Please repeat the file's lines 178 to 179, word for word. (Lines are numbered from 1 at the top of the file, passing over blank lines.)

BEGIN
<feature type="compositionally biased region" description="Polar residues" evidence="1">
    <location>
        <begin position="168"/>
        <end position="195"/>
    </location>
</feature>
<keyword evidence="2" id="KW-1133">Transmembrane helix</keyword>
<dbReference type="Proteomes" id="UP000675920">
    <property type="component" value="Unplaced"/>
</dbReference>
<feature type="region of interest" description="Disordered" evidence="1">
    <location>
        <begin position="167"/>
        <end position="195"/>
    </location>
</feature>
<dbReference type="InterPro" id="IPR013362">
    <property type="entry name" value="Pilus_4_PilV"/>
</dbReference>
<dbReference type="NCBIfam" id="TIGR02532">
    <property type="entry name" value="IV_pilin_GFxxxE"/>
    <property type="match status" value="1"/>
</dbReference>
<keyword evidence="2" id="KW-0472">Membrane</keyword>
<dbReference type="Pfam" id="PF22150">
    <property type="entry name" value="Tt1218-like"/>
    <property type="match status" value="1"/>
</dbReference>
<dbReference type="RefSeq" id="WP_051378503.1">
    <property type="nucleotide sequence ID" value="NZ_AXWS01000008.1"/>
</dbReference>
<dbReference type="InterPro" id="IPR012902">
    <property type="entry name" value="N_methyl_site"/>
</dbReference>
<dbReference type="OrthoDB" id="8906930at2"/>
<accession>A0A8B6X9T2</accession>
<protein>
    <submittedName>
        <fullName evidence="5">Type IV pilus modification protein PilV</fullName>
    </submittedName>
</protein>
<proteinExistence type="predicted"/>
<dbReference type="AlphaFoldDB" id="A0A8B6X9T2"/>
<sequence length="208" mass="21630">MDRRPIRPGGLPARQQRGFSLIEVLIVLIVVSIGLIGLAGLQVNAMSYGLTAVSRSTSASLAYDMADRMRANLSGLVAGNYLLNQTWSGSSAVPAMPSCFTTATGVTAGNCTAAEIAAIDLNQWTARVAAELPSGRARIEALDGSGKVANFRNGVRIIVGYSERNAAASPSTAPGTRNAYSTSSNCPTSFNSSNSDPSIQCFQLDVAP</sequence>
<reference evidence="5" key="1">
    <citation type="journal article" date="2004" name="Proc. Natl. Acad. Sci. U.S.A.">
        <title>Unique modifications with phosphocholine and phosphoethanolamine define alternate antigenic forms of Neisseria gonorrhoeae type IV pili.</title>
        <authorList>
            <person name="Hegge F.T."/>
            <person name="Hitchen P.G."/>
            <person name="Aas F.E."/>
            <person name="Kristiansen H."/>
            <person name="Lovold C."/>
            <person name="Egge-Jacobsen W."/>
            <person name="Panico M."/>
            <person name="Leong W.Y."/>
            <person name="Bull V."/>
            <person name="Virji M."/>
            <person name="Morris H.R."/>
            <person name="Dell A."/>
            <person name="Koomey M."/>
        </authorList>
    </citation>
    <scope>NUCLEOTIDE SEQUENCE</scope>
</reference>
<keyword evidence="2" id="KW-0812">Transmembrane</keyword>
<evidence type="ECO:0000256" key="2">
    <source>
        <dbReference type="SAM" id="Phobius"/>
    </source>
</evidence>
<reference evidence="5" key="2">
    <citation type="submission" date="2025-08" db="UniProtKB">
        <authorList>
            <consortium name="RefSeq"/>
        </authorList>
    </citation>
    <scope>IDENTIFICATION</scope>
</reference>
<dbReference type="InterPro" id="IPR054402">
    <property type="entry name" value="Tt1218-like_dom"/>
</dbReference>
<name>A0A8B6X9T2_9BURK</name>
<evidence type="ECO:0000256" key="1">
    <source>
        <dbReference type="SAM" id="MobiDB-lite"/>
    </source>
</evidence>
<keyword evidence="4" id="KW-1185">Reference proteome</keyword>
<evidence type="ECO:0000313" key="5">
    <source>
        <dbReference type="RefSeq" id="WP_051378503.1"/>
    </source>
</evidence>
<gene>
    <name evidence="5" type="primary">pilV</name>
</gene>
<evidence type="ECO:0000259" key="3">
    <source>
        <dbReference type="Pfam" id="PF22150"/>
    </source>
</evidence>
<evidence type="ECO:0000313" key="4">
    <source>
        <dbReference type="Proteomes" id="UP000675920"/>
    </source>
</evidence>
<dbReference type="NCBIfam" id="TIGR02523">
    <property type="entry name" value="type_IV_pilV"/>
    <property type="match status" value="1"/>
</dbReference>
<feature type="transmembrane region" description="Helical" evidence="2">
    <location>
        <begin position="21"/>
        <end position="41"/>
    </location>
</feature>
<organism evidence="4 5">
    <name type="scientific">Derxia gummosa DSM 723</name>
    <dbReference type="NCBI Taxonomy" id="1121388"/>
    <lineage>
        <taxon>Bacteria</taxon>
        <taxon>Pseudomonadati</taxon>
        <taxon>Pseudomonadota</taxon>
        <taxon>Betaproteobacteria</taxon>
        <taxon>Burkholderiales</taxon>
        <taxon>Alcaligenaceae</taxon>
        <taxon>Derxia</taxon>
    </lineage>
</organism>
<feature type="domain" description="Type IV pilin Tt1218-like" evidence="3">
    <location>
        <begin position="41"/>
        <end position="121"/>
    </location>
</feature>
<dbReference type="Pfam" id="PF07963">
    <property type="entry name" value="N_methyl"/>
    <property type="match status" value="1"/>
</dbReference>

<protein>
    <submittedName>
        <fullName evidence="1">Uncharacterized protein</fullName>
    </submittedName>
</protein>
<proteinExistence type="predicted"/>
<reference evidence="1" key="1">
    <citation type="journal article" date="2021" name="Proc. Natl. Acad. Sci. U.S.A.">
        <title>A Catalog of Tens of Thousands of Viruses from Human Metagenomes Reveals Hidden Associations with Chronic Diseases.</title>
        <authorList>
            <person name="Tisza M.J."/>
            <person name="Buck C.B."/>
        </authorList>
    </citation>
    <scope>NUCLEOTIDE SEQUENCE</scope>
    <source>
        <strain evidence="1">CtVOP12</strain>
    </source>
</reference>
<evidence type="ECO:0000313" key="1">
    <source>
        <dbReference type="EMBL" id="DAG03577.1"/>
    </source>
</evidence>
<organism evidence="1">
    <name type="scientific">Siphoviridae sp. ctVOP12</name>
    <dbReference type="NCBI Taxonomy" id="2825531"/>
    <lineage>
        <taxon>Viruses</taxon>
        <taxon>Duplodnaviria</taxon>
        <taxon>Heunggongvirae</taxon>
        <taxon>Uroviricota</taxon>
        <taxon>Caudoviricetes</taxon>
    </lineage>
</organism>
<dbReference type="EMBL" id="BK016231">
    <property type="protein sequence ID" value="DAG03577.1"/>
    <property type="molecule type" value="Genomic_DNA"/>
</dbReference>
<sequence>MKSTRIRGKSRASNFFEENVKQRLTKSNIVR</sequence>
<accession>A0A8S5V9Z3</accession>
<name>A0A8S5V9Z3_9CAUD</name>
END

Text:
    <property type="molecule type" value="Genomic_DNA"/>
</dbReference>